Cough, cold and flu prevention and treatment
Tips and tricks from Toronto naturopath Timothy Swift on how to stay healthy this winter
Hand washing: Hand washing is the first line of defense against the cold and flu season. Watch the video below to see how it is done correctly.
Coughing/sneezing into your sleeve: This technique does a few things: It keeps your hands from absorbing all the germs and it reduces your spray circle significantly. Sneezes can be propelled at between 20 and 100 mph (150km/hr). What this means is that when someone sneezes, people within 30 feet of them will be showered with the germs projected from a sneeze. So sneeze in your sleeve, away from people if you are able.
Avoid touching your face before washing hands after riding public transportation, touching door knobs at work or school. Be hyper-vigilant this time of year. The new greeting this time of year is the fist bump, verse the handshake. Less germ transmission. Am I proposing that we all become germ-a-phobes? No, just work to prevent the spread of CCF’s (coughs, colds and the flu).
Humidify to keep mucus membranes moist. This can be achieved in several ways. First have a bedroom humidifier. It brings moisture into the room, keeping dust and pathogens at the floor level. The water droplets make the virus and bacteria heavy so they end up on the floor verses in the air. Using a full home humidifier on your furnace or air blowing system will humidify the whole house. Increases in humidity require less heating to feel the same warmth. Dual benefits: save energy and remain healthier.
Moisturize - keep hands and feet from cracking. Your skin is the largest organ of the body and your first line of defense against invading pathogens (virus and bacteria). You want to pay close attention to hydration of all your externally exposed membranes (skin, eyes, nasal cavities, lips, mouth). Any chaffing or chapping can present an entry point for an invader.
Hydration: During the fall and winter we tend to be in drier environments - indoors, heated, dry places. Keeping yourself hydrated with water is very important in the fall and winter. You may not feel as thirsty, since you do not appear to be sweating like in the summer, but people often get dehydrated more so in the winter. So drink that minimum of 2 liters of water a day. Avoid excessive caffeine, as it will dehydrate you.
Supplements for cough cold and flu season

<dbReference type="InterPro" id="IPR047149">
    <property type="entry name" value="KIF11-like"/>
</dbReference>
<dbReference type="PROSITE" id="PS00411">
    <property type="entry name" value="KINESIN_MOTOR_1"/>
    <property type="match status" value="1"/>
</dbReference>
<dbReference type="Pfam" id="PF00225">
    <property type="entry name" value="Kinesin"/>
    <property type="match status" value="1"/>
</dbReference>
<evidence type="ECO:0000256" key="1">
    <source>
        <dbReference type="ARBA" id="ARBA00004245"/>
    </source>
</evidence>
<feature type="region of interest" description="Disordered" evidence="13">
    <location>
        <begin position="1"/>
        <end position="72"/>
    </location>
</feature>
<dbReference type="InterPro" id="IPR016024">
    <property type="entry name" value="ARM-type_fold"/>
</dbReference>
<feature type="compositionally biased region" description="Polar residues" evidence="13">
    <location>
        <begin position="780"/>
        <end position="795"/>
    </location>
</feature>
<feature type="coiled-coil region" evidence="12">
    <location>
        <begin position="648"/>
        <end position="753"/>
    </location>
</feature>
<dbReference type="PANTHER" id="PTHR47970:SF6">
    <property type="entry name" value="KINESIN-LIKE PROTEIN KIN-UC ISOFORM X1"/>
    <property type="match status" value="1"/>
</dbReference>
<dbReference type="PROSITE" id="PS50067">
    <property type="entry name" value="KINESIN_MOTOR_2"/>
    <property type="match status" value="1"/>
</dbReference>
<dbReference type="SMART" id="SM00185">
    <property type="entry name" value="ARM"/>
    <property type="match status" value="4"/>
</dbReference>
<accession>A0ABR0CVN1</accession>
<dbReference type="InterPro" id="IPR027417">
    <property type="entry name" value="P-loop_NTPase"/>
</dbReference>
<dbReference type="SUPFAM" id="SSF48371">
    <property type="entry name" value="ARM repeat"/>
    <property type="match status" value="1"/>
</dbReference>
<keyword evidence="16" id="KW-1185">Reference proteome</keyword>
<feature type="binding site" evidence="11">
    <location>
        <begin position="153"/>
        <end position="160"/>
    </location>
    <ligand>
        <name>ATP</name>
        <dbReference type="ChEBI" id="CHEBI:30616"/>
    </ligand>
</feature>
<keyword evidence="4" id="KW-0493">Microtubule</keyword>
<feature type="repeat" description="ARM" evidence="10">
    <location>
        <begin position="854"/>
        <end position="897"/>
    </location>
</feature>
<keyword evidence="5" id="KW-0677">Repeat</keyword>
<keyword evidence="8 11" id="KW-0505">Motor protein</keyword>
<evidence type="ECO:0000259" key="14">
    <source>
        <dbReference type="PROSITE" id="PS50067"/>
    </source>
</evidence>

Fish oil - great for immune system, skin softness, cholesterol reduction.
Probiotics - keep gut in good shape, necessity for any post anti-biotic use to restore gut bacterial balance.
Vitamin D - prevention and support of immune system. Helps to improve mood during the times of year with less sun exposure.
Oregano Oil - great for bacterial and viral infections. Topically or orally.
Garlic tablets - great for immune support and prevention.
Flu prevention options
Homeopathics - tablets, drops.
There are several alternative or adjunctive supports for flu prevention. Homeopathic influenza in a variety of strengths is a great option to a flu shot. There are also several complex homeopathics, in liquid form, that can be used safety by adults and children as a preventative to the flu. Check with your friendly Naturopathic Doctor (aka Dr. Tim).
Do I need a flu shot?
The answer to this questions is, it depends. (Editor's note: my doictor, a well-known HIV specilaist, would no doubt argue with Timothy here.) When I think about the flu and flu shot and understand the epidemiology of the flu, I tend to think I don’t need another shot as an adult. Here’s why. Each year the flu virus mutates and recombines to form a new strain. This new strain tends to have 2-3 parts of the previous year's virus attached (I am making this simplistic, it is a bit more complIcated then this). This pattern of recombination occurs each year. So if I were to get the flu, like I did last year, my immune system already recognizes some aspects of this years flu virus and can mount a quick and appropriate response to this virus and I will not get sick. Next year, the virus will still have 1 or 2 aspects of the flu from 2 years pervious (when I got sick), so once again I will be immune to the flu. The likelihood of you having the flu 2 consecutive years in a row is minimal with a healthy immune system.
Those who have immune compromised systems may benefit from having a flu shot if their systems were unable to mount a defense against flu without outside pharmaceutical intervention. But with the 1.5 of 100 effectiveness of the vaccine, I would suggest adding other flu prevention protocols, like those mentioned above. The more the merrier.